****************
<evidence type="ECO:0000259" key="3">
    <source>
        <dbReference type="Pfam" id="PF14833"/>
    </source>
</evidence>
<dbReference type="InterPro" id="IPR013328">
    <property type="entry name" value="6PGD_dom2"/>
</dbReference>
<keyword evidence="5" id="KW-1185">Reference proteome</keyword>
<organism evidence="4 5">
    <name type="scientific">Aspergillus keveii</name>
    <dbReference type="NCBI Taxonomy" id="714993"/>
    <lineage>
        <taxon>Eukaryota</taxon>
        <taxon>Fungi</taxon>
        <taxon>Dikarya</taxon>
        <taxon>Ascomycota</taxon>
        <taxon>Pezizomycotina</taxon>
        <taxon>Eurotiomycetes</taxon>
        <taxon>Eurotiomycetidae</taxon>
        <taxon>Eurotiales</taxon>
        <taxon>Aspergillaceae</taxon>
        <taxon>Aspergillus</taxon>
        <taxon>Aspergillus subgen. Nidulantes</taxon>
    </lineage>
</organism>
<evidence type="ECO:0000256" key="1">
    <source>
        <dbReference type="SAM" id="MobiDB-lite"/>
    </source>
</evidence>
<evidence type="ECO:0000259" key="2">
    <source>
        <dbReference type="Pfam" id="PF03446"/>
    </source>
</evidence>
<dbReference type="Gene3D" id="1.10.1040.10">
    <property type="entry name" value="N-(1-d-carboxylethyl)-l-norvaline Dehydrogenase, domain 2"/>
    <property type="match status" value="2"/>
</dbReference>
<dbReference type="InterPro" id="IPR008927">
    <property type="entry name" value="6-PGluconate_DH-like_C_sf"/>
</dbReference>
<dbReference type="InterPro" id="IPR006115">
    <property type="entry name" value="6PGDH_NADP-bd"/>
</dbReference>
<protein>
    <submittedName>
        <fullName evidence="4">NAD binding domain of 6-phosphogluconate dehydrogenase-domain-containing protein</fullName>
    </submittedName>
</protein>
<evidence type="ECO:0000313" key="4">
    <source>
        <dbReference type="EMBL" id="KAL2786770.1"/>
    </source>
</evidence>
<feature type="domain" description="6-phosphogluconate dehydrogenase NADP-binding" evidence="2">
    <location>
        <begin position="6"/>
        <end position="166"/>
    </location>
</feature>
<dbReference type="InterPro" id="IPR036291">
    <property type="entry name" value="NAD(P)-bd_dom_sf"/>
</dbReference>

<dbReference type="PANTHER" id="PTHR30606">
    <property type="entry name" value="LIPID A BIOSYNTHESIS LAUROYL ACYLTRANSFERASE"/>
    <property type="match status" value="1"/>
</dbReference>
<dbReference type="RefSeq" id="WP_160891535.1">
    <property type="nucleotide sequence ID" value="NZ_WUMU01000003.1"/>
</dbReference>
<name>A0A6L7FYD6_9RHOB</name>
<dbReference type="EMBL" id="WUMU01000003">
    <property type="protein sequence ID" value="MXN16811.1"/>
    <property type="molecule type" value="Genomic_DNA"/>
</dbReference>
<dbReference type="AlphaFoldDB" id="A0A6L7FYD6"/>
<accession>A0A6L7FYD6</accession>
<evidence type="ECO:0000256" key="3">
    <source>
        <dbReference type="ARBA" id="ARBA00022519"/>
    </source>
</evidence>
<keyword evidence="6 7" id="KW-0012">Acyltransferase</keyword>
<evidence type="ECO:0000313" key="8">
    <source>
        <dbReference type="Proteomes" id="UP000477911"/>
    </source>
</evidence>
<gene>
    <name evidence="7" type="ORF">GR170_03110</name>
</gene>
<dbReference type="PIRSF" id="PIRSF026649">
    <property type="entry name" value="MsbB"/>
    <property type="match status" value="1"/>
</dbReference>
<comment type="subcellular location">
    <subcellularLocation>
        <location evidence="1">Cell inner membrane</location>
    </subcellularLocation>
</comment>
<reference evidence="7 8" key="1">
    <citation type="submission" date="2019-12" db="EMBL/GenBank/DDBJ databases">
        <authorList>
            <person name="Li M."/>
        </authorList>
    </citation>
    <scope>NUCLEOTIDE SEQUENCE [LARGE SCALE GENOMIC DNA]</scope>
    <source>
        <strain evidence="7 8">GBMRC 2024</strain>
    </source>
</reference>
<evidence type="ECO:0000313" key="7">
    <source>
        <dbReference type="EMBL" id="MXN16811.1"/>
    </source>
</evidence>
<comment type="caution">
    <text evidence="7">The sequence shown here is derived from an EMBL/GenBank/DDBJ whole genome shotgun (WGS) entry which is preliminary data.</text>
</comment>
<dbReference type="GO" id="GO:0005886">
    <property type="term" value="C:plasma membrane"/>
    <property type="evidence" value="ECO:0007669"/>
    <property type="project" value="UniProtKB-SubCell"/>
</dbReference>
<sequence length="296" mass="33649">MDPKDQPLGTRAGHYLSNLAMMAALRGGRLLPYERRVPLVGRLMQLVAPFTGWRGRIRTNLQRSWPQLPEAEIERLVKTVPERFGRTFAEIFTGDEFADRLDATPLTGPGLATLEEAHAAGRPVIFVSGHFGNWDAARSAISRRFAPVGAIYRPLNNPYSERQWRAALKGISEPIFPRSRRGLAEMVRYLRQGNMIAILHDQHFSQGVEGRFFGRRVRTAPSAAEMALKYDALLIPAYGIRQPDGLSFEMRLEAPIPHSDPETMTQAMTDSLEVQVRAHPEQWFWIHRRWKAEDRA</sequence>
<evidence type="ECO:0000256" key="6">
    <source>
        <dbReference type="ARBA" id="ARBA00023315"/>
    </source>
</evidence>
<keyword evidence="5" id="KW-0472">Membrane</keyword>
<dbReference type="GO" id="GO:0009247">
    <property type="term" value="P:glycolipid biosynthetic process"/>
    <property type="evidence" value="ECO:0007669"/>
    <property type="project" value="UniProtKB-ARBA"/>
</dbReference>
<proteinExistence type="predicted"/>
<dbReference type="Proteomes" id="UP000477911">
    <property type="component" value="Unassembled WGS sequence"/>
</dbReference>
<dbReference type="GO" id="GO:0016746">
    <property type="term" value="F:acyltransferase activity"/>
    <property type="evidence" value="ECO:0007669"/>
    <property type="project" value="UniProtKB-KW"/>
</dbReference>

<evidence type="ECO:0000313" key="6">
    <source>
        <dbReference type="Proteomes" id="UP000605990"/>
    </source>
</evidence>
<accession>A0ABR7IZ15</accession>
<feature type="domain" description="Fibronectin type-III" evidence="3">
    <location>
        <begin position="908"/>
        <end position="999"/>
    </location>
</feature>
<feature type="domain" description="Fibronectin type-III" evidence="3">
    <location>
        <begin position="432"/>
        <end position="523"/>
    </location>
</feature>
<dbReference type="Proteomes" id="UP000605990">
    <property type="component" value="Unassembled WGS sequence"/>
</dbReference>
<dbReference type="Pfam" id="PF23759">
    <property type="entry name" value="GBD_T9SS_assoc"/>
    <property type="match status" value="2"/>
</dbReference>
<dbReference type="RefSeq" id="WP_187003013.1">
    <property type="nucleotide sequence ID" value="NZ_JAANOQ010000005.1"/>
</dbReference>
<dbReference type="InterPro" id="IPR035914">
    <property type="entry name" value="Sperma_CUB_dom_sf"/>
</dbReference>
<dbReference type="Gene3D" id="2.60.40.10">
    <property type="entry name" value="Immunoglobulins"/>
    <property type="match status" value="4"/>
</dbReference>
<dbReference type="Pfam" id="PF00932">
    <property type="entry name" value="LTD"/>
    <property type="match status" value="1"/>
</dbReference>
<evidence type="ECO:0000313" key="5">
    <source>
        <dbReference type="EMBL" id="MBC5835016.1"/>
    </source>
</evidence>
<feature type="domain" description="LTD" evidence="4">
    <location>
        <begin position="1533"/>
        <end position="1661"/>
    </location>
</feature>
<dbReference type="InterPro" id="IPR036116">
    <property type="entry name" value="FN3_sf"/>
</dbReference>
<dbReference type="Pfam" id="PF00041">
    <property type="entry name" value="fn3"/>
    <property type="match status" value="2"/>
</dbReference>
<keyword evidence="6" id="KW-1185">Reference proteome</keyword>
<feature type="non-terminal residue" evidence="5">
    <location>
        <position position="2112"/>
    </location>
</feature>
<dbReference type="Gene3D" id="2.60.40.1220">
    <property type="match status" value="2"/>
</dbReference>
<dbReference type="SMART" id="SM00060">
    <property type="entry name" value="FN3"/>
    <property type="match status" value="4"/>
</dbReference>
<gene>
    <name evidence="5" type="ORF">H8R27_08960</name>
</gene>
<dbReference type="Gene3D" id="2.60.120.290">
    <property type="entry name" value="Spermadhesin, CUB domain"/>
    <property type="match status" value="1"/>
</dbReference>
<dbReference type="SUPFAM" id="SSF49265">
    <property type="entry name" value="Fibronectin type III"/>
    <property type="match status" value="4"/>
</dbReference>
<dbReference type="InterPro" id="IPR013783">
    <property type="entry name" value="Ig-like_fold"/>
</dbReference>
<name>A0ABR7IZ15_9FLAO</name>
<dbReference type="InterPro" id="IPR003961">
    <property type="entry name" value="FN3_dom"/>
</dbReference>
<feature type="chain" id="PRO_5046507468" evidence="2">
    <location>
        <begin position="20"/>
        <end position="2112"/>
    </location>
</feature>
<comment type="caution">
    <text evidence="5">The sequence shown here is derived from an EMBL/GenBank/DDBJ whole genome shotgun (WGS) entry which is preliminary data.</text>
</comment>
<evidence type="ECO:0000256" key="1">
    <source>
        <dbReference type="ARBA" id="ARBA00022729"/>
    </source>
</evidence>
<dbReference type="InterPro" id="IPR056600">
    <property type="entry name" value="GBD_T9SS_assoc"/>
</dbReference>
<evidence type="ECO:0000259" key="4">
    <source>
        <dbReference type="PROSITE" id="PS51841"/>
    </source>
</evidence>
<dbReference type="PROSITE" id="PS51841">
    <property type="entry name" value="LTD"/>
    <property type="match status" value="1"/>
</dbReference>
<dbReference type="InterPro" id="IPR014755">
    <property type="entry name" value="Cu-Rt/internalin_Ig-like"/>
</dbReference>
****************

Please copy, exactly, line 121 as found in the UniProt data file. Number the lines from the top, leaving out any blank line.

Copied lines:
</comment>